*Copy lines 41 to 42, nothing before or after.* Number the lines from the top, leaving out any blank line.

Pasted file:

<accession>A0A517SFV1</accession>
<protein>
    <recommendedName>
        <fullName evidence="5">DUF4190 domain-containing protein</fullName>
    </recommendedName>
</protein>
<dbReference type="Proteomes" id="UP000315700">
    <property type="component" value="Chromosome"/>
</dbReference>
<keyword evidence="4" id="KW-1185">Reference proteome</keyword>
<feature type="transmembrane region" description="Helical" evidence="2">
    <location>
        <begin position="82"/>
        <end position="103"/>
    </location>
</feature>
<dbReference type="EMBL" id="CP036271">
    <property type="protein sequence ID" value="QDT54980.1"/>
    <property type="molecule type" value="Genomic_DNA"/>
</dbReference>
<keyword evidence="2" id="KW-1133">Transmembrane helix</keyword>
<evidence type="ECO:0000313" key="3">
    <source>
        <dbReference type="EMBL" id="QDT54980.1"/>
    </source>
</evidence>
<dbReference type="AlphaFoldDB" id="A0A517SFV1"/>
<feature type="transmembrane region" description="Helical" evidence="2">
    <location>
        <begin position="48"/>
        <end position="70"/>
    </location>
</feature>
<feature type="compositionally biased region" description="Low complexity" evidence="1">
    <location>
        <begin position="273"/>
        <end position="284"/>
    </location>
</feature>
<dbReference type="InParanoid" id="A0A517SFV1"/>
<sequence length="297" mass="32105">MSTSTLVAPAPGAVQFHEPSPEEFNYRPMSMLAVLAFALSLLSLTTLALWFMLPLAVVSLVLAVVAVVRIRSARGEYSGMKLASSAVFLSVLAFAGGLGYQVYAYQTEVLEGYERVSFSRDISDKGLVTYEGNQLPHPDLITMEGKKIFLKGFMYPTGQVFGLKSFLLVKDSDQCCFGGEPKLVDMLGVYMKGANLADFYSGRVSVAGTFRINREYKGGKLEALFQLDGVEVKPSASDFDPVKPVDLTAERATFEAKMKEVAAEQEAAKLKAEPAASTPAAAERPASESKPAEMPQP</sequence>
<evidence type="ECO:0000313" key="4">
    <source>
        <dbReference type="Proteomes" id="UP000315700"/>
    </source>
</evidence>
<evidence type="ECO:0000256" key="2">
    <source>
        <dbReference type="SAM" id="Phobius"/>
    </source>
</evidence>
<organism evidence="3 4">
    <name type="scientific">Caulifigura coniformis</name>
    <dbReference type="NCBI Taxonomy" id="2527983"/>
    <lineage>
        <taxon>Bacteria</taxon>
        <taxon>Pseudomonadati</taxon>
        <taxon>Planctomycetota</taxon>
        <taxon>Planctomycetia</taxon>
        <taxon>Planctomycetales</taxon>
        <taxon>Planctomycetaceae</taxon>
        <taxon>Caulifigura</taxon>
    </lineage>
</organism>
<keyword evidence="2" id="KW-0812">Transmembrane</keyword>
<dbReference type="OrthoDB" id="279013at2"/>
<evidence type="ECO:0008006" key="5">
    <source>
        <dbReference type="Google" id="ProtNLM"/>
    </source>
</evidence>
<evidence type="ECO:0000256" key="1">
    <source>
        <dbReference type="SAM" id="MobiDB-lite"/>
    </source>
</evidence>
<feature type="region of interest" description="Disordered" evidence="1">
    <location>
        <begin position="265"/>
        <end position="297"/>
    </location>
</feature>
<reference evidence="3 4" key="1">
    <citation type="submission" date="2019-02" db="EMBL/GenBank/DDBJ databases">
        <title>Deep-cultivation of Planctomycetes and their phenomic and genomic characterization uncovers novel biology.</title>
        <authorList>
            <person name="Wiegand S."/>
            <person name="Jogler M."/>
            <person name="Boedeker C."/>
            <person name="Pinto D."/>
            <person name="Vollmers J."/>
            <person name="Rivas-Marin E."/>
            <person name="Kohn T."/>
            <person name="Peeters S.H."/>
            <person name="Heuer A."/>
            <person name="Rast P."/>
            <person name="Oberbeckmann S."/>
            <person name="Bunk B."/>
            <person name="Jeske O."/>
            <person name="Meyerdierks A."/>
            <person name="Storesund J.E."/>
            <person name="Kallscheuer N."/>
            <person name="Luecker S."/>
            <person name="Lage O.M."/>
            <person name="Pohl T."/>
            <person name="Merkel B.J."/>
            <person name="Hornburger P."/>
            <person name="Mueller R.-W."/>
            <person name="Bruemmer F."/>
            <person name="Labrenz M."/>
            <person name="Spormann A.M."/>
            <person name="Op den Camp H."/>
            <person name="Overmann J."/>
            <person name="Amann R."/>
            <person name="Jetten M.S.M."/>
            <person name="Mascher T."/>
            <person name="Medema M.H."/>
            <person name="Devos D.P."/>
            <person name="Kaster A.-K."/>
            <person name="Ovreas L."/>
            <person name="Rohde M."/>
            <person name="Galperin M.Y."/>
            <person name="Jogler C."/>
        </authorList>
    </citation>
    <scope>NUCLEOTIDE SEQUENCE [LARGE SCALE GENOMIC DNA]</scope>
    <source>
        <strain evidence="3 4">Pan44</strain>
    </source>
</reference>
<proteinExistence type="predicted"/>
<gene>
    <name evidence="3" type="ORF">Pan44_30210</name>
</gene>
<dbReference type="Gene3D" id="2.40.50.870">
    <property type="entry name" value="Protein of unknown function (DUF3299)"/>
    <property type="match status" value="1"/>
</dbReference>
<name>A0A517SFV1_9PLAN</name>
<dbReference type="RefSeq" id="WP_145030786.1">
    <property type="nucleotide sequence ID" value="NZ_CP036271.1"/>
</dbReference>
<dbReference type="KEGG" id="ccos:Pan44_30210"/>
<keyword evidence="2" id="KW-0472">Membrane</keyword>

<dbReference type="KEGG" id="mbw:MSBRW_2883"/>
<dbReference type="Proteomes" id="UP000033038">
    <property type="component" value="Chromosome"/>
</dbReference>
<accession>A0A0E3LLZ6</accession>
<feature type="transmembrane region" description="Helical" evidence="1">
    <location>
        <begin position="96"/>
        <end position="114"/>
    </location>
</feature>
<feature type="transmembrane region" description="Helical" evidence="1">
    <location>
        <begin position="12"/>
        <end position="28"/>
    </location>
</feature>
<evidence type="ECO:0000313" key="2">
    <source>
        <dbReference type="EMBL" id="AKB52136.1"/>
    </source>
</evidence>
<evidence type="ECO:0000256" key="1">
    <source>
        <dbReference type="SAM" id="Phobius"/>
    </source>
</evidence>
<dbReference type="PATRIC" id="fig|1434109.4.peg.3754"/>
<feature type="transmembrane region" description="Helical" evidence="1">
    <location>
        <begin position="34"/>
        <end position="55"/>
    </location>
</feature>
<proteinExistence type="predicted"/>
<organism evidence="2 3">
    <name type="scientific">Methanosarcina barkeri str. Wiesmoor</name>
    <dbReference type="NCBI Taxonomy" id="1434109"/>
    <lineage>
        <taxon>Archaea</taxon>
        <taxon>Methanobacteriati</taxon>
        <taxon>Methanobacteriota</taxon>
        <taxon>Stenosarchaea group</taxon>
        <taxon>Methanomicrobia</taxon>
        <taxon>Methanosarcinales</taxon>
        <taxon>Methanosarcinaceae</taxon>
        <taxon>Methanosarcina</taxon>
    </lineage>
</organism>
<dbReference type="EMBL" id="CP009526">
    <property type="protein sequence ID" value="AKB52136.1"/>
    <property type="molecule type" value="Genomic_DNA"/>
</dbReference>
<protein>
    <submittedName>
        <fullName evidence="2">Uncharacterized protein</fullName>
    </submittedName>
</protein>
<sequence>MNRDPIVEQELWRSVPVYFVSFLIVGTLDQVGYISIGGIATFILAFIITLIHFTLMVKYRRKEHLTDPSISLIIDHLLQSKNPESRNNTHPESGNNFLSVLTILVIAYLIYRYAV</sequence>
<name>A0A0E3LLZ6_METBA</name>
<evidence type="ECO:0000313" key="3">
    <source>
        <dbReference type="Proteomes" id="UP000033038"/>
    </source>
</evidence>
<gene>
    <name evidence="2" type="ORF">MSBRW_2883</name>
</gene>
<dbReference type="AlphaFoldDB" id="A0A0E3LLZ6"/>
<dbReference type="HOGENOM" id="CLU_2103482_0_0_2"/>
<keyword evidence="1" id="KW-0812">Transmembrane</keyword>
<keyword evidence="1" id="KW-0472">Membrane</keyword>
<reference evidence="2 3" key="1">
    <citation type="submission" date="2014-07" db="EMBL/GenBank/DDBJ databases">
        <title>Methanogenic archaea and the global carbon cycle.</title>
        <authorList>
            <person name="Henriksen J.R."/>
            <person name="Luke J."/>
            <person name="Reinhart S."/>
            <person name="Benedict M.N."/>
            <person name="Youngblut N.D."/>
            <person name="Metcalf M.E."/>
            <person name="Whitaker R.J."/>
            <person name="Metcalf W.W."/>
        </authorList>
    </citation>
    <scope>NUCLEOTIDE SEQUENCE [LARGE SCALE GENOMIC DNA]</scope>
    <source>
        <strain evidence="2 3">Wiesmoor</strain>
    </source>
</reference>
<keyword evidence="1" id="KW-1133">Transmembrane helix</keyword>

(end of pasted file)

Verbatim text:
<sequence length="297" mass="32105">MSTSTLVAPAPGAVQFHEPSPEEFNYRPMSMLAVLAFALSLLSLTTLALWFMLPLAVVSLVLAVVAVVRIRSARGEYSGMKLASSAVFLSVLAFAGGLGYQVYAYQTEVLEGYERVSFSRDISDKGLVTYEGNQLPHPDLITMEGKKIFLKGFMYPTGQVFGLKSFLLVKDSDQCCFGGEPKLVDMLGVYMKGANLADFYSGRVSVAGTFRINREYKGGKLEALFQLDGVEVKPSASDFDPVKPVDLTAERATFEAKMKEVAAEQEAAKLKAEPAASTPAAAERPASESKPAEMPQP</sequence>
<evidence type="ECO:0000313" key="4">